Welfare is supposed to be a safety net, but with all the various programs available many use it as a hammock, costing taxpayers billions.
Maine decided that enough was enough – and decided to tackle the problem of food stamp abuse. If you were going to be on food stamps, you had to be either employed, volunteering, or in job training. As for the results, the Washington Examiner reports:
The result has been dramatic: The number of healthy adults without dependents receiving food stamps fell by more than 90 percent over the last year, from 13,589 to 1,206 through mid-November.
In the eyes of Maine’s conservative reformers, that drop constitutes a success.
“We have to make sure that our focus is on food stamps and other welfare programs being a last resort, not a way of life, and that we’re promoting employment,” said Mary Mayhew, the commissioner of Maine’s Department of Health and Human Services.
Most former beneficiaries got jobs or determined that it wasn’t worth meeting the requirements for food stamps, Mayhew suggested, although she said the state isn’t yet able to monitor those outcomes closely.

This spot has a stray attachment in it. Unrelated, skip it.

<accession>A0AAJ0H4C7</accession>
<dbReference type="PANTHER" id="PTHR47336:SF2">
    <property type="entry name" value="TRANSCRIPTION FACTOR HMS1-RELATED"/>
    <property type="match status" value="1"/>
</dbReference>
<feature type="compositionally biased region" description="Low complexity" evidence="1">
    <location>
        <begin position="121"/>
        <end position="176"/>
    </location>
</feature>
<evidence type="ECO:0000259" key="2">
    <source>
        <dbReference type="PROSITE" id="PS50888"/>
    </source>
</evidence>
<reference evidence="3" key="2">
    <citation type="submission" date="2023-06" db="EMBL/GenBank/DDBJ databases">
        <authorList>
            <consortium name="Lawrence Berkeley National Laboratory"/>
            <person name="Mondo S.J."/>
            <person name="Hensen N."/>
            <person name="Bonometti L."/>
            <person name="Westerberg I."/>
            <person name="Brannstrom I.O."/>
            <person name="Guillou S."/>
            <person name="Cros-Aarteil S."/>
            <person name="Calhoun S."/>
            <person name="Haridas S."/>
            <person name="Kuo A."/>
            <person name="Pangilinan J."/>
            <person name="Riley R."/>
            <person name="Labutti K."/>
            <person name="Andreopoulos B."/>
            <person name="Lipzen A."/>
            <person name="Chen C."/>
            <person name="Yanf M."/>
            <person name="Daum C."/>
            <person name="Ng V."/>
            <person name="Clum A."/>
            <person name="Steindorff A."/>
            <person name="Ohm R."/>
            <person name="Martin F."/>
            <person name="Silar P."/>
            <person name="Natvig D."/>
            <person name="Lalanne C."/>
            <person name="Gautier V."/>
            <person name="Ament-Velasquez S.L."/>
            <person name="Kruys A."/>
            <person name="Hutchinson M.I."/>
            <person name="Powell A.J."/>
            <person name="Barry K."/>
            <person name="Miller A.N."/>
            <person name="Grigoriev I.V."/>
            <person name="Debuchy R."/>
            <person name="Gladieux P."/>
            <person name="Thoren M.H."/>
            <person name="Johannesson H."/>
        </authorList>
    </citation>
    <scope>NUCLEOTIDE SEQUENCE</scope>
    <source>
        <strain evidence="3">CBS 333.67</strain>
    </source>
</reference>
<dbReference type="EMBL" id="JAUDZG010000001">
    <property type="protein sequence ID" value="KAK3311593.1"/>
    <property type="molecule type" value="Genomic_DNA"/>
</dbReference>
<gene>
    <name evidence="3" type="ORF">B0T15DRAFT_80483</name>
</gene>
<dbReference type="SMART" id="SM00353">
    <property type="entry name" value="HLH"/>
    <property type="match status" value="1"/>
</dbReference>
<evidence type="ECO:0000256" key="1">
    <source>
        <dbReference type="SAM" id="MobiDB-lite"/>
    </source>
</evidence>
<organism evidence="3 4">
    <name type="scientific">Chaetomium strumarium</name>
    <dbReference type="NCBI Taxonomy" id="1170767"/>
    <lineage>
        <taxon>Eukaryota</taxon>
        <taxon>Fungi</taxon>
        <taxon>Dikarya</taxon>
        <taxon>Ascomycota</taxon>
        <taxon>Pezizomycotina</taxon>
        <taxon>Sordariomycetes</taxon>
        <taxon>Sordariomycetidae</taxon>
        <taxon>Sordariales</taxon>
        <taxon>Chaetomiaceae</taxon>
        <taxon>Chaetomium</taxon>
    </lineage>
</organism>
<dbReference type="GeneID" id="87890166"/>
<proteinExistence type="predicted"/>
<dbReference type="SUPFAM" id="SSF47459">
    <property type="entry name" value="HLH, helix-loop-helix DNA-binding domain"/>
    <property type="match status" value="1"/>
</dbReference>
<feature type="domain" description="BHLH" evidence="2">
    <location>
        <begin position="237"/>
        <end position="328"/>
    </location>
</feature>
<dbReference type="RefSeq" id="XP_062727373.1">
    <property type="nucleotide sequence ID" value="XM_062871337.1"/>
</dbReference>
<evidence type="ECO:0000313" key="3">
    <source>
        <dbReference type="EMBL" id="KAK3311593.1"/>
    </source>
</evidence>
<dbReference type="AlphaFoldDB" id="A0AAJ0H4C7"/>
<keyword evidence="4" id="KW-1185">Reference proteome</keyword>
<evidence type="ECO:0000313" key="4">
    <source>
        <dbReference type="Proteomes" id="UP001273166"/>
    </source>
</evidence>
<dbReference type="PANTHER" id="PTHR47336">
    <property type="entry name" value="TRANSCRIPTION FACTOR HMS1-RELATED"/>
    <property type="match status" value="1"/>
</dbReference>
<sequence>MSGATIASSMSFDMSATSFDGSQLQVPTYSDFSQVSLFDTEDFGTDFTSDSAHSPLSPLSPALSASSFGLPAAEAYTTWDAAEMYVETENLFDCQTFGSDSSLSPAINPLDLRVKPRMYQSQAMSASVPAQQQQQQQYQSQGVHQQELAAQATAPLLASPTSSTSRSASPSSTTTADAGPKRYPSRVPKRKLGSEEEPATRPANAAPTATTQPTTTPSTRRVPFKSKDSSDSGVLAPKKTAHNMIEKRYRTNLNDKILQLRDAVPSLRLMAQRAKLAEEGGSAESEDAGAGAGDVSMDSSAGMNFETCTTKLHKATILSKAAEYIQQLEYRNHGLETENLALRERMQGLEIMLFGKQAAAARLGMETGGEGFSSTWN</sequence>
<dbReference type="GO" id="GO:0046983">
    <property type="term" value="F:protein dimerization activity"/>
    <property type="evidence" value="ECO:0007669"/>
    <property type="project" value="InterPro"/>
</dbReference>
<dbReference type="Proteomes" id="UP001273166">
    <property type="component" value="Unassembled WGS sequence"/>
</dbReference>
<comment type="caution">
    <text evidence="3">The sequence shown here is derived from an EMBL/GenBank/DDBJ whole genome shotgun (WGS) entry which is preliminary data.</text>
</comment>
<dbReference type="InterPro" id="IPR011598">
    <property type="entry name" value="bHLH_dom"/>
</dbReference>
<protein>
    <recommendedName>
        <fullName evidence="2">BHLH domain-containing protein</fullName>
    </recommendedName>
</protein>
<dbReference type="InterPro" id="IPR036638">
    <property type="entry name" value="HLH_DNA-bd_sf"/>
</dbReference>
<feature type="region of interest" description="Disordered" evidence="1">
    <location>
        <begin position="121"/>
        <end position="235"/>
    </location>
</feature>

The point was to promote the self-sufficiency that comes with work and to change the culture of the department and state, she said.
Maine is “an example of how a work requirement promotes work and self-sufficiency over welfare,” said Rachel Sheffield, a poverty analyst at the Heritage Foundation, a conservative Washington think tank. “You don’t want to cut anybody off,” Sheffield said, noting that assistance is available for people who want to work.
Shouldn’t the rest of the country follow their lead? It’ll grow our workforce (and tax base), and reduce the size of government spending.
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